In the last article it was illustrated that by arranging your operating costs into groups – advertising, occupancy, payroll and other – you can more easily get a clearer idea as to what is happening in your business.
In the budget you are creating, you can again look at these groups of expenses to see if they are within the guidelines it will take to make your business profitable.
If you have taken the time to set a goal of a certain percentage of sales as your net profit, this budget will allow you to see if that goal is achievable. While creating the budget it is important you look at each item individually for each month. As you create the budget you will likely have only a few items that are the same dollar amount month after month. The same can be said for your gross margin. It is unlikely a business is going to have the same gross margin for each of the twelve months.
Items that are a fixed dollar amount each month could be the rent or mortgage payment. The majority of expenses are going to vary from month to month. Your heating/cooling expense is going to be higher in the summer and winter. Your payroll is likely to be higher in December or in the summer months if you are a shop at a seasonal resort. The key is that you are taking the time to think about what happened last year and what you expect to happen next year.|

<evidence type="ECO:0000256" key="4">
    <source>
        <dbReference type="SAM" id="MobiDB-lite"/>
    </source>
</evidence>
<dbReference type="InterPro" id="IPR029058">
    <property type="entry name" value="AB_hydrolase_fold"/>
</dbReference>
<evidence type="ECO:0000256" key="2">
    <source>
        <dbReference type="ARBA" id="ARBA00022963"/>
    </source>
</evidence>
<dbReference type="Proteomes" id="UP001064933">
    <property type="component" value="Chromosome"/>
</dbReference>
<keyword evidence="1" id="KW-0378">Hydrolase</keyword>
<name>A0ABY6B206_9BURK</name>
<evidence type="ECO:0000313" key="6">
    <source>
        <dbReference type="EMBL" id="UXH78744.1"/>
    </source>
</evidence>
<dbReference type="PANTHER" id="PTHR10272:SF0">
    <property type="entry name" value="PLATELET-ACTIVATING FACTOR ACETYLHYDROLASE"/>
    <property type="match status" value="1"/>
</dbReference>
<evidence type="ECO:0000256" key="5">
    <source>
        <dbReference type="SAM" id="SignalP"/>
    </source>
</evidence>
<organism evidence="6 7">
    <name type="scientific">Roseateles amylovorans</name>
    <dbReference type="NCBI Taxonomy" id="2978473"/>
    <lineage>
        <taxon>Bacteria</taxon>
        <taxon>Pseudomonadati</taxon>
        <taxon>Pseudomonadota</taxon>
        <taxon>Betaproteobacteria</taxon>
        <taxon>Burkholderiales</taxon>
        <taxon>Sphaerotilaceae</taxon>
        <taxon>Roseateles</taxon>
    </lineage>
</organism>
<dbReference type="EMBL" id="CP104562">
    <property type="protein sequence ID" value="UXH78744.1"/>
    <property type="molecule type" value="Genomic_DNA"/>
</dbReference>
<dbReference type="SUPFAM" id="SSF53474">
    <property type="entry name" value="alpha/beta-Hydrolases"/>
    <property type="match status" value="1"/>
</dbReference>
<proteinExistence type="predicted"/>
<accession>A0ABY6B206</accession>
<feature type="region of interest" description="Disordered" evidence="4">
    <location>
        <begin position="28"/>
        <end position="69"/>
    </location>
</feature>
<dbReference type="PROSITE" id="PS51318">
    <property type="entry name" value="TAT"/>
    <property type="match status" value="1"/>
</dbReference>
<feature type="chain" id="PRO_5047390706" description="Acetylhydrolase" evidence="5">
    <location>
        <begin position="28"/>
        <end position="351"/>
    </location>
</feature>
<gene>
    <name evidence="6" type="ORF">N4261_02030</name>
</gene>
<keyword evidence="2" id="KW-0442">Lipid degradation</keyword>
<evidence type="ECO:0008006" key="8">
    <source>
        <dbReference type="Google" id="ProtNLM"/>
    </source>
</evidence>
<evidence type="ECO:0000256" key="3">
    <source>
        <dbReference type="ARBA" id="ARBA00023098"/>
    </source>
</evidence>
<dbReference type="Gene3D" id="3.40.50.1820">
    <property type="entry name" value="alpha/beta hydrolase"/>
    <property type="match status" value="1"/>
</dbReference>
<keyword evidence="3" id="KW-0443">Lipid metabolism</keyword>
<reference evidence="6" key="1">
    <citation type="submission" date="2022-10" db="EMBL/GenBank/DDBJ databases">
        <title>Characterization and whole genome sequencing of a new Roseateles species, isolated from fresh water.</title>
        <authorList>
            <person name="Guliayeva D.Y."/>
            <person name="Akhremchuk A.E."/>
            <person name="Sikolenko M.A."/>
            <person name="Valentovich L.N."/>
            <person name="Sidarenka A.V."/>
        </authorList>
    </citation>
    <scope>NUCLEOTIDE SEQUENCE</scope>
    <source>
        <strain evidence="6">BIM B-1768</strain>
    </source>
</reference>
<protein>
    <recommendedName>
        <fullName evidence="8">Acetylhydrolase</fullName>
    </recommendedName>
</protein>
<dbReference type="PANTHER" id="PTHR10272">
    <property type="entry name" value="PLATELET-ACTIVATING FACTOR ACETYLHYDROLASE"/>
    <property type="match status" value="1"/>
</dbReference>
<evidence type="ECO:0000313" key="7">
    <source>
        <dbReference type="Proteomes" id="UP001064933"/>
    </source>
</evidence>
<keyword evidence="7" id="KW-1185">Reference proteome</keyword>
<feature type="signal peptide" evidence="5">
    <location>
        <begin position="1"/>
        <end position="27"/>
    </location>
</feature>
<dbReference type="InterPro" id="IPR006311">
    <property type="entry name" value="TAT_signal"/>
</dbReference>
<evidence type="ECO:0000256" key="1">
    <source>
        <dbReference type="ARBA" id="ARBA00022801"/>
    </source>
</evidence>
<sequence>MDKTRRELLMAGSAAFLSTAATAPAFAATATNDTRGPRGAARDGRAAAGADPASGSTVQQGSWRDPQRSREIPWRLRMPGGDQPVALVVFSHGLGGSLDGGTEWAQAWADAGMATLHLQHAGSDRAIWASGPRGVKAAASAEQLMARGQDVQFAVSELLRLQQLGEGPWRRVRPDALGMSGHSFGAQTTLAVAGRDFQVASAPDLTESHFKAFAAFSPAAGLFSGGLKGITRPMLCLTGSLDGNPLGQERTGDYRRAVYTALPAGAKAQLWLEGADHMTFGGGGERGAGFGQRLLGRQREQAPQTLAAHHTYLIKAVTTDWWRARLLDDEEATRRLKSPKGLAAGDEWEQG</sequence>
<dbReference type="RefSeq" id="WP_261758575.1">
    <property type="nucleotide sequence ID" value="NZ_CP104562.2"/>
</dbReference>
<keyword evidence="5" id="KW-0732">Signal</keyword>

Of course, you are making a prediction for something that is twelve months away; a lot can happen between now and then. That is why you used a pencil. After a couple of months of sales, the prediction is only ten months out. Plus you have two more months of experience that can help you to make adjustments.
The adjustment can be repeated every couple of months up to the time you have ordered all of the merchandise for that month. At that point your biggest commitment, purchasing inventory, has been put into action.
The math to creating this plan is going to be as easy as it was to create the budget. Starting with the budget you created, the number you first need is the dollar amount in your checking account at the start of the exercise.
Add to the checking account amount the net profit for the first month’s budget and the cost of goods sold. Subtract the amount of inventory you paid for during the month as well as subtract the principle part of any loan payments you make.